19.2 parts by weight black pigment paste in diacrylate monomer, sold as ICU 386 (Industrial Color Inc., Joliet, Ill.),

21.0 parts by weight aliphatic polyether urethane oligomer (BR-571, Bomar Specialties Company, Winsted, Conn.),

0.5 parts by weight isopropyl thioxanthone, C16H14OS, a sulfur-type photoinitiator (ITX, distributed by Aceto Chemical, Lake Success, N.Y.),

1 part by weight ethyl 4-dimethylamino benzoate (EDB),

11.4 parts by weight talc (Vantalc 6H, Vanderbilt, Norwalk, Conn.),

22.9 parts by weight barium sulfate (106 Low-Micron White Barytles, Whittaker, Clark & Daniels, Inc., South Plainfield, N.J.),

12.1 parts by weight butyl acetate solvent, and

4.6 parts by weight propylene glycol monomethyl ether acetate solvent.

The ink was applied directly to ionomeric covers of golf balls, and also over ionomeric covers to which a water-borne polyurethane primer layer had been applied prior to application of the ink. The ink was cured in about 1 second and produced a film having a Sward hardness of about 14. The balls were top coated and subjected to the wet barrel durability test procedure. After the wet barrel durability testing, it was found that no more than about 20% of the ink logo was removed.

Comparative Example 1

The procedure of Example 1 was repeated with the exception that a commercially available UV curable ink was used, namely BIk #700801 (Trans Tech, Carol Stream, Ill.). The ink had a viscosity of about 6,000 cps. The ink was cured in about 1 second and produced a film having a Sward hardness of about 26. After the wet barrel durability test only the outline of the logo remained. Most of the ink in the dimples and on the land areas had been removed. Intercoat adhesion between the ink and top coat was poor.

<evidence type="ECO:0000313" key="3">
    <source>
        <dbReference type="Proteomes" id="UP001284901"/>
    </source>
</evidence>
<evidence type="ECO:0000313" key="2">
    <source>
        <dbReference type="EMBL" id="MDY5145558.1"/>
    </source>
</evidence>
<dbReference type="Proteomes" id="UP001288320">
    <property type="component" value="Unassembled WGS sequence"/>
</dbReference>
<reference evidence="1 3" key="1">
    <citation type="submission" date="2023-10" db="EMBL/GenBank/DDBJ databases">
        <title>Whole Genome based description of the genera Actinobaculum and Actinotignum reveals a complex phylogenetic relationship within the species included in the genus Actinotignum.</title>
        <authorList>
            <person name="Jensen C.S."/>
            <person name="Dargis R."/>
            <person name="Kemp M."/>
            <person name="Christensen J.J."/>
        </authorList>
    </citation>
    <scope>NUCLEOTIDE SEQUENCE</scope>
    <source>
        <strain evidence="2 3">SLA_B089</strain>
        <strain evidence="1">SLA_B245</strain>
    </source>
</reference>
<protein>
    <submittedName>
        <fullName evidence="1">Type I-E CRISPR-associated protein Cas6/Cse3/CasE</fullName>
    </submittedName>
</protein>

Comparative Example 2

The procedure of Example 1 was repeated on several golf balls with the exception that a commercially available UV curable ink was used, namely L-526-163-B (Qure Tech, Seabrook, N.H.). The ink had a viscosity of about 28,500 cps. The ink was cured in about 1 second and produced a film having a Sward hardness of about 20. As a result of the wet barrel durability test, the ink on at least about 60% of the surface area of the logo had been removed. It is believed that the ink was too brittle to withstand the conditions of the wet barrel durability test.

Example 5

ATH-containing formulation 1, shown below, was prepared:

ATH-Containing Formulation 1 Parts by Weight Acrylic-OH functional resin1 540.5 Acetate and aromatic hydrocarbon solvent blend2 189.2 ATH3 270.3 1000.0 1McWorther Resin 975 (McWorther, Inc., Carpentersville, IL). 2Summit Ink Reducer, Summit PT #910527 (Summit Screen Inks, No. Kansas City, MO) Alternatively, a mixture based upon 43.4 parts by weight butyl acetate, 28.3 parts by weight xylene and 28.3 parts by weight propylene glycol monomethyl ether acetate can be used. 3ATH SpaceRlte S-3 (ALCOA Industries, Bauxite, AR).

The ATH-containing formulation 1 was then used to form a golf ball ink which contained:

5 parts by weight aliphatic urethane triacrylate (BR-990, Bomar Specialties Co., Winsted, Conn.),

35 parts by weight ATH-containing formulation 1,

5.5 parts by weight trimethylolpropane triacrylate (TMPTA) (Sartomer Co., West Chester, Pa.),

5 parts by weight black dispersion in oligomer/monomers (ICU 386, Industrial Color Inc., Joliet, Ill.),